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Balka, C. & Rose, A. (Eds.) (1991). Twice Blessed: On Being Lesbian or Gay and Jewish. Beacon Press.
Boyarin, D. (1997). Unheroic Conduct: The Rise of Heterosexuality and the Invention of the Jewish Man. University of California Press.
Boyarin, D. Itzkovitz, D. & Pellegrini, A. (Eds) (2003). Queer Theory and the Jewish Question. Columbia University Press.
Cooper, A. (1989). No longer invisible: gay and lesbian Jews build a movement. Journal of Homosexuality, 18 (3-4), 83-94. DOI: 10.1300/J082v18n03_04
Coyle, A. & Rafalin, D. (2001). Jewish gay men's accounts of negotiating cultural, religious, and sexual identity: A qualitative study. Journal of Psychology & Human Sexuality, 12 (4): 21-48. DOI: 10.1300/J056v12n04_02
Dalsace, Y. (2012). La loi sur le mariage homosexuel et le judaïsme. Available online: https://www.massorti.com/IMG/pdf/la_loi_sur_le_mariage_homosexuel_et_le_judaisme-2.pdf
Dean, J. J. (2018). Verzwickte Verbindungen: Eine postkoloniale Perspektive auf Bündnispolitik nach 1989 und heute. In: Mendel M. & Messerschmidt A. (Hrsg.). Fragiler Konsens. Antisemitismuskritische Bildung in der Migrationsgesellschaft (pp. 101-129). Campus Verlag.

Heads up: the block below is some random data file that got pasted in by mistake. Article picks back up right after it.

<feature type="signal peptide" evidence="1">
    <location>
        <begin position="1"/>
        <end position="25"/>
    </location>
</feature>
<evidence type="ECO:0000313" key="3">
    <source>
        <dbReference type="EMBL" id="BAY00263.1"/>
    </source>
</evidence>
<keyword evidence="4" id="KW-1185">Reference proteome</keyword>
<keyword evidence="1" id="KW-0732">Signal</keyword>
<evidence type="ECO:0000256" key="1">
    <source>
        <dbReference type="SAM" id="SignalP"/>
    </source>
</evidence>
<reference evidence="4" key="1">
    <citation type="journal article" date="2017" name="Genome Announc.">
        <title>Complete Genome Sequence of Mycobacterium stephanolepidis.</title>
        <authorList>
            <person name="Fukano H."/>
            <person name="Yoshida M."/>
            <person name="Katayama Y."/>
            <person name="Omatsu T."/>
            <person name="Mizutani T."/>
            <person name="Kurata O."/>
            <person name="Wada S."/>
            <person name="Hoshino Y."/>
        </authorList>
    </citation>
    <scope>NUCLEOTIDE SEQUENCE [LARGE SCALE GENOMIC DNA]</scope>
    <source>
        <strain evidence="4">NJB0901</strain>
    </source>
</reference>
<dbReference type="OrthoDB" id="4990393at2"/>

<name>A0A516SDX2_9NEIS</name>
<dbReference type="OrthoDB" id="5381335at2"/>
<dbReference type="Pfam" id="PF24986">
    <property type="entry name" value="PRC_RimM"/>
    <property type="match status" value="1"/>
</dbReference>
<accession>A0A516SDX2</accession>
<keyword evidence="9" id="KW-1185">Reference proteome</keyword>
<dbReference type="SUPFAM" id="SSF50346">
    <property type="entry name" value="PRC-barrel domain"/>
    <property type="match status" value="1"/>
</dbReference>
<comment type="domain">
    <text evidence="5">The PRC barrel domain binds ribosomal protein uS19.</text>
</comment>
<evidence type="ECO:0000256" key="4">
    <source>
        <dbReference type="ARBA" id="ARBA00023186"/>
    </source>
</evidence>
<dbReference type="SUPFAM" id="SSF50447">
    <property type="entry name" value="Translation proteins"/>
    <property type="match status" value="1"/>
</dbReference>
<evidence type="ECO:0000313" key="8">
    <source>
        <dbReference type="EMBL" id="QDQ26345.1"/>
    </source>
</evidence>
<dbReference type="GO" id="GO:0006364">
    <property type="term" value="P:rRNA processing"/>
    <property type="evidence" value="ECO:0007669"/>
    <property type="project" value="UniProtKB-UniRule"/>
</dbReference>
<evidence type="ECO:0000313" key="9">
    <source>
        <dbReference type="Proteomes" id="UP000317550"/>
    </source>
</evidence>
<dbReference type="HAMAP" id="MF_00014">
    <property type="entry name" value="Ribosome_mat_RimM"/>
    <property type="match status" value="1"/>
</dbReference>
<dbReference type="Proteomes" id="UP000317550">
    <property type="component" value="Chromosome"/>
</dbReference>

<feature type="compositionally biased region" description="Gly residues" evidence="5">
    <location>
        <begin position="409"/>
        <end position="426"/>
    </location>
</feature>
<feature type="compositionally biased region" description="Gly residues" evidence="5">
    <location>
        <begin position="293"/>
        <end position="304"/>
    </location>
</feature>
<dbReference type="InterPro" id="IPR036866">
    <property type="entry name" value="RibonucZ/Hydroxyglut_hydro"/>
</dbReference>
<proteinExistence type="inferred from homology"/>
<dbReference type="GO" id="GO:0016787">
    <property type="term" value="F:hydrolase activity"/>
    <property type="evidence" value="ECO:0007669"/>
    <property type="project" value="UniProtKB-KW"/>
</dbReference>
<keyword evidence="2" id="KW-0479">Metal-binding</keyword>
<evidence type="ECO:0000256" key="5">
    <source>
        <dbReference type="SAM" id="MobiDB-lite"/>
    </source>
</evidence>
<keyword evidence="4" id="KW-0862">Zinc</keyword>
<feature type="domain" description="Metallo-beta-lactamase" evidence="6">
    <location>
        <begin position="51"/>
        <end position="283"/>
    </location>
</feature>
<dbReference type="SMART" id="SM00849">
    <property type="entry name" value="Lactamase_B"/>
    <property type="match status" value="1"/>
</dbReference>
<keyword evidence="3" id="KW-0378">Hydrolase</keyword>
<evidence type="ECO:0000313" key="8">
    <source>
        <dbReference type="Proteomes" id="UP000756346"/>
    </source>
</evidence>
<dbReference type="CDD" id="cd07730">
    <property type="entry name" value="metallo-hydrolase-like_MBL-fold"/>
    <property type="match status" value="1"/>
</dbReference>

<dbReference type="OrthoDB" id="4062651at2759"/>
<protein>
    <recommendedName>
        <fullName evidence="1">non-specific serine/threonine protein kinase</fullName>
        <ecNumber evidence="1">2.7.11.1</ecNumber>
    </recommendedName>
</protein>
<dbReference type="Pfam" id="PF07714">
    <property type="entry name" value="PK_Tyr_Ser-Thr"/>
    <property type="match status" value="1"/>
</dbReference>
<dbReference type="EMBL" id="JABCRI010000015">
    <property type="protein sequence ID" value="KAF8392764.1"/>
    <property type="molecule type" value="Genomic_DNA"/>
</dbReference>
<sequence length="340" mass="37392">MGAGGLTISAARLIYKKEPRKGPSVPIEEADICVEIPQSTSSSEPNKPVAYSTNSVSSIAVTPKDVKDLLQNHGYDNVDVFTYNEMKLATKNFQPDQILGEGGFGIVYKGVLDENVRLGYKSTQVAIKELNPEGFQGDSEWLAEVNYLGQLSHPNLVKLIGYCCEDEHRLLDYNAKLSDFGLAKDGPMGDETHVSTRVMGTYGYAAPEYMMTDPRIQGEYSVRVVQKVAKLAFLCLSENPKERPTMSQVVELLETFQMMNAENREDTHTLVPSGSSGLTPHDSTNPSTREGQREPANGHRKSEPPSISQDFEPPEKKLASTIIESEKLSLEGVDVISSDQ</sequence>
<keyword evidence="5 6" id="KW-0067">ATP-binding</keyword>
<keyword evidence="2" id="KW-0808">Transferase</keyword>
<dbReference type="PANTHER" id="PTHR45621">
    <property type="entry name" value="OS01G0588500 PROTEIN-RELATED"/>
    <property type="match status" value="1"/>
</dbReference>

Drinkwater, G., Lesser, G. & Shneer, D. (2009). Torah Queeries: Weekly Commentaries on the Hebrew Bible. NYU Press.
Faulkner, S. L. & Hecht, M.L. (2011). The Negotiation of Closetable Identities: A Narrative Analysis of Lesbian, Gay, Bisexual, Transgendered Queer Jewish Identity. Journal of Social and Personal Relationships, 28 (6), 829–47. DOI: 10.1177/0265407510391338
Fishman, S.B. (Ed.) (2015). Love, Marriage, and Jewish Families: Paradoxes of a Social Revolution. Brandeis University Press.
Friedman, J.C. (2007). Rainbow Jews: Jewish and Gay Identity in the Performing Arts. Rowman & Littlefield.
Hammer, J. (2017). La Torah queer : l’appropriation de la Révélation par les midrashim LGBTQ. [Queering the Torah: The Role of Contemporary Midrash In Claiming Revelation for GLBTQ Jews.] In: Bethmont R. & Gross M. (Eds.). Homosexualité et traditions monothéistes: vers la fin d’un antagonisme? ( pp. 197-218). Labor et Fides. [NB: The English version of this text is available on myStudy in the "Material" subfolder "literature"!]
Hoffman, W. (2009), The Passing Game: Queering Jewish American Culture. Syracuse University Press.